Post-nasal drip is the flow of mucus from the sinus cavities into the back of the throat. The symptoms of post-nasal drip may include sore throat, constant cough, hoarse voice, a feeling of mucus stuck at the back of the throat and a persistent need to blow one's nose. Post-nasal drip is a constant dripping of accumulated mucus down the back of the throat which may be coloured, thick or even infected. Post-nasal drip is one of the most common characteristics of chronic rhinitis.
Post-nasal drip can be caused by colds, sinus infections, allergies or even dental problems. There are prescription medicines and over-the-counter treatments for this condition including antihistamines, decongestants, antibiotics and nasal sprays. There are natural treatments, as well, which may work and enable one to avoid the side effects of conventional medication. Drinking a lot of liquids is vital as liquids help to stimulate the flow of mucus and dilute it to an extent. Washing nasal passages with a saline solution on a regular basis also helps to wash away the bacteria and foreign particles which may be lodged there or in the sinus cavities. This will not treat the underlying cause of sinus infection.
Allergies are the body's inflammatory response to an outside substances known as allergens. Typical allergens include pollen, house dust, dust mites and cockroaches, mould, some foods and animal dander. The best way to avoid allergic reactions is to avoid allergens, but it may often be difficult or even impossible to do so. Certain preventive measures can be taken to minimise the allergies. These include using cotton fibres in bedding, wearing a pollen mask when cleaning the house or mowing the lawn, installing of a humidifier, eliminating all house plants and bathing house pets frequently.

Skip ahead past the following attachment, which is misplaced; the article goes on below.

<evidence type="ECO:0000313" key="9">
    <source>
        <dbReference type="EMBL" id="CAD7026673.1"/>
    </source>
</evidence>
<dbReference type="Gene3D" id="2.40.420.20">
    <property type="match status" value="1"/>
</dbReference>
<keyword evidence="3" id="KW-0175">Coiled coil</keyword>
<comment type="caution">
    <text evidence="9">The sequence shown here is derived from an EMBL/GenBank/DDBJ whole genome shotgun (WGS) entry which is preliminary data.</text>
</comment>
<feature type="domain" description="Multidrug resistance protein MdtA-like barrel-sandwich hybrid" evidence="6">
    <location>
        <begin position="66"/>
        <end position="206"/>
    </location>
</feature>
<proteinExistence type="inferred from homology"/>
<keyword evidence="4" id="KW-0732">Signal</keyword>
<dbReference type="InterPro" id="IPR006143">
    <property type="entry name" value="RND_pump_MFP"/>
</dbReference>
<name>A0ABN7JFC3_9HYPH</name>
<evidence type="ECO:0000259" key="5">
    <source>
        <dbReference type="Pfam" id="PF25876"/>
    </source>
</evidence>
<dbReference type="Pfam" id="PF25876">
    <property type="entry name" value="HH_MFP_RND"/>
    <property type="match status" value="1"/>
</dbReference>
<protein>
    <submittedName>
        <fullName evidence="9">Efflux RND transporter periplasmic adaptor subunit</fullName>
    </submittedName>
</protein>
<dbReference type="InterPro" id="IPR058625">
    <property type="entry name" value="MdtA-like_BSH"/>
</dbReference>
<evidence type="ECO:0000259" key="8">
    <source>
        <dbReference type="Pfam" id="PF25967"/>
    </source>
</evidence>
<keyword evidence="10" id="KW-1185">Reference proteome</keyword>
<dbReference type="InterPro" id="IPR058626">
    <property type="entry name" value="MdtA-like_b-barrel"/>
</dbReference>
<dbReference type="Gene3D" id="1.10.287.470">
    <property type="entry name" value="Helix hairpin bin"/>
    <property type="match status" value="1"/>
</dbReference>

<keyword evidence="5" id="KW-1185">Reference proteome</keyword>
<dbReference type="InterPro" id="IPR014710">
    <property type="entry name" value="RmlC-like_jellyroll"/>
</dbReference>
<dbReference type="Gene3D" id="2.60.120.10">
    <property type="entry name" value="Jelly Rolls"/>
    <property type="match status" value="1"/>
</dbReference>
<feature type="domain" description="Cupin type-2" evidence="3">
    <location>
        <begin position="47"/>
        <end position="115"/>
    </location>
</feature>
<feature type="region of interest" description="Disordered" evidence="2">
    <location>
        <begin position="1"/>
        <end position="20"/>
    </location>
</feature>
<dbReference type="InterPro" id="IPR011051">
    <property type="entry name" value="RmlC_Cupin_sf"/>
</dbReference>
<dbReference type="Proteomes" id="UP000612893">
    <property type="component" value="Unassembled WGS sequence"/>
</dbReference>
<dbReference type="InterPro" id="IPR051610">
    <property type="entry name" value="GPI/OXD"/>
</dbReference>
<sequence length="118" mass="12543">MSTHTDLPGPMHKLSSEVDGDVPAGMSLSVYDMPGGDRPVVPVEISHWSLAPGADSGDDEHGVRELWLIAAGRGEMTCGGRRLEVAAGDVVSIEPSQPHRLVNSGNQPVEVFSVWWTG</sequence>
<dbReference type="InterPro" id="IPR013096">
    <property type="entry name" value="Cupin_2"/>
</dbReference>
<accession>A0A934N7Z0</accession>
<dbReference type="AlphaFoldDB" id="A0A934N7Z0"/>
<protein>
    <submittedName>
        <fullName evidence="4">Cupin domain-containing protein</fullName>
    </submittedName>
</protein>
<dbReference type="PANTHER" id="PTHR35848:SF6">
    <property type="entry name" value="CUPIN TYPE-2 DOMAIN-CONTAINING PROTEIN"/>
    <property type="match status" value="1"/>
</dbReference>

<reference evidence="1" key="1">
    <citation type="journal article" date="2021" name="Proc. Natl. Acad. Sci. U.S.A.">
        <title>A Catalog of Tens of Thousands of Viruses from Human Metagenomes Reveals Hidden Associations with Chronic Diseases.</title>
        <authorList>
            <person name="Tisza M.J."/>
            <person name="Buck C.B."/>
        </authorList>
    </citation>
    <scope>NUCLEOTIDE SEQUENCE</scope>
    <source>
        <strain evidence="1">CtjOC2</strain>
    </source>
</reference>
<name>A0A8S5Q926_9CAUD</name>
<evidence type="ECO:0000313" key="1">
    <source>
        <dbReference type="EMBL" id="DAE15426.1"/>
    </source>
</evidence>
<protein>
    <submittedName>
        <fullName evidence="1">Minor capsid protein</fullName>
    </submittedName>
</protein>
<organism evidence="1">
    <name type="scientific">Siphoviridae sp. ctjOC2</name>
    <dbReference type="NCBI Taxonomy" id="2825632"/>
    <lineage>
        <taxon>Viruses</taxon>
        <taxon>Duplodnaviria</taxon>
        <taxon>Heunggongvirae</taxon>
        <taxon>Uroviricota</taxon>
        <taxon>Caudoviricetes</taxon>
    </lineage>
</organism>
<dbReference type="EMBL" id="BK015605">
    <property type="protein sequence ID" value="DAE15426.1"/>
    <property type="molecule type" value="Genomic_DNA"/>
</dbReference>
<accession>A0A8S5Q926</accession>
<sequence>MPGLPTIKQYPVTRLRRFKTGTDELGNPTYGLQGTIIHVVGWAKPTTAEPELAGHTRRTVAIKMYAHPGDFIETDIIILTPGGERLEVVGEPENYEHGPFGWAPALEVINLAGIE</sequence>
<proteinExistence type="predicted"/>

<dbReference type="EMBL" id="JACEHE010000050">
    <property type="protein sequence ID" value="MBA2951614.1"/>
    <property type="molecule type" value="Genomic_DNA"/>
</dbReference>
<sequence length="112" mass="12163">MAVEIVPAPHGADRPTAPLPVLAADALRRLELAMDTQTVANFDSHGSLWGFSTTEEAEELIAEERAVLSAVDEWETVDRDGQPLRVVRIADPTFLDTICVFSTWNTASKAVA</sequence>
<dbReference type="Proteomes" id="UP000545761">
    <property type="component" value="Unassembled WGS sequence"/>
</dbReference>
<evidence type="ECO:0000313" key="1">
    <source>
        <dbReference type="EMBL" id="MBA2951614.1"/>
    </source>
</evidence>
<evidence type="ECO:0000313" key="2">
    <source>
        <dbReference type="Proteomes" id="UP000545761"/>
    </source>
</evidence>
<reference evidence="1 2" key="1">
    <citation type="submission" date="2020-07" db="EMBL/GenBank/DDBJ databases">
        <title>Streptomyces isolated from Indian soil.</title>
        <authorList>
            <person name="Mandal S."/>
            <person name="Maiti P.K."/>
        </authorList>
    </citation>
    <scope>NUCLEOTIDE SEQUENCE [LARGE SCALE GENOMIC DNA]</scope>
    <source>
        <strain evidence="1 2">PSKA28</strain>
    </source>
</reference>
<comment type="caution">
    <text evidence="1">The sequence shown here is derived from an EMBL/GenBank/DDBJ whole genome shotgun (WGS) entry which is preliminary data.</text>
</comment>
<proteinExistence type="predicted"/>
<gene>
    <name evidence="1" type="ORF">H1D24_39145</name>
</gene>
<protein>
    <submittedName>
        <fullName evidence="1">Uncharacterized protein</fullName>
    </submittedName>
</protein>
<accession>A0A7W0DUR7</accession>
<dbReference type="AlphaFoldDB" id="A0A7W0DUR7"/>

Though nasal irritants do not evoke the typical reaction seen in common allergies, they do make these worse as is the case with vasomotor rhinitis. Nasal irritants include smog, exhaust smoke, perfume, aerosol sprays and cigarette smoke. Identification and treatment of allergens is a difficult task, and it is best to consult an allergy specialist to find out the possible allergens which trigger the allergic reactions. A careful history is usually taken by the physician, and some skin tests are performed to try and identify the normal environmental allergies.
For some, It may become necessary to use medication to cure rhinitis and post-nasal drip. There are several medications used to cure this condition. These include decongestant and steroid nasal sprays, oral steroids, antihistamines, oral decongestants, mucus thinning agents and allergy shots. Quite a few of these medications have serious side effects and must be taken on a short-term basis and monitored by a physician.
Since conventional medication for rhinitis and chronic post-nasal drip is usually strong and may trigger side effects, many of those who have these problems turn to natural methods to mitigate the more serious symptoms. These could be simple but effective measures like blowing the nose frequently, using a saline spray, practicing some relaxation techniques to reduce stress and cutting down on the intake of dairy products.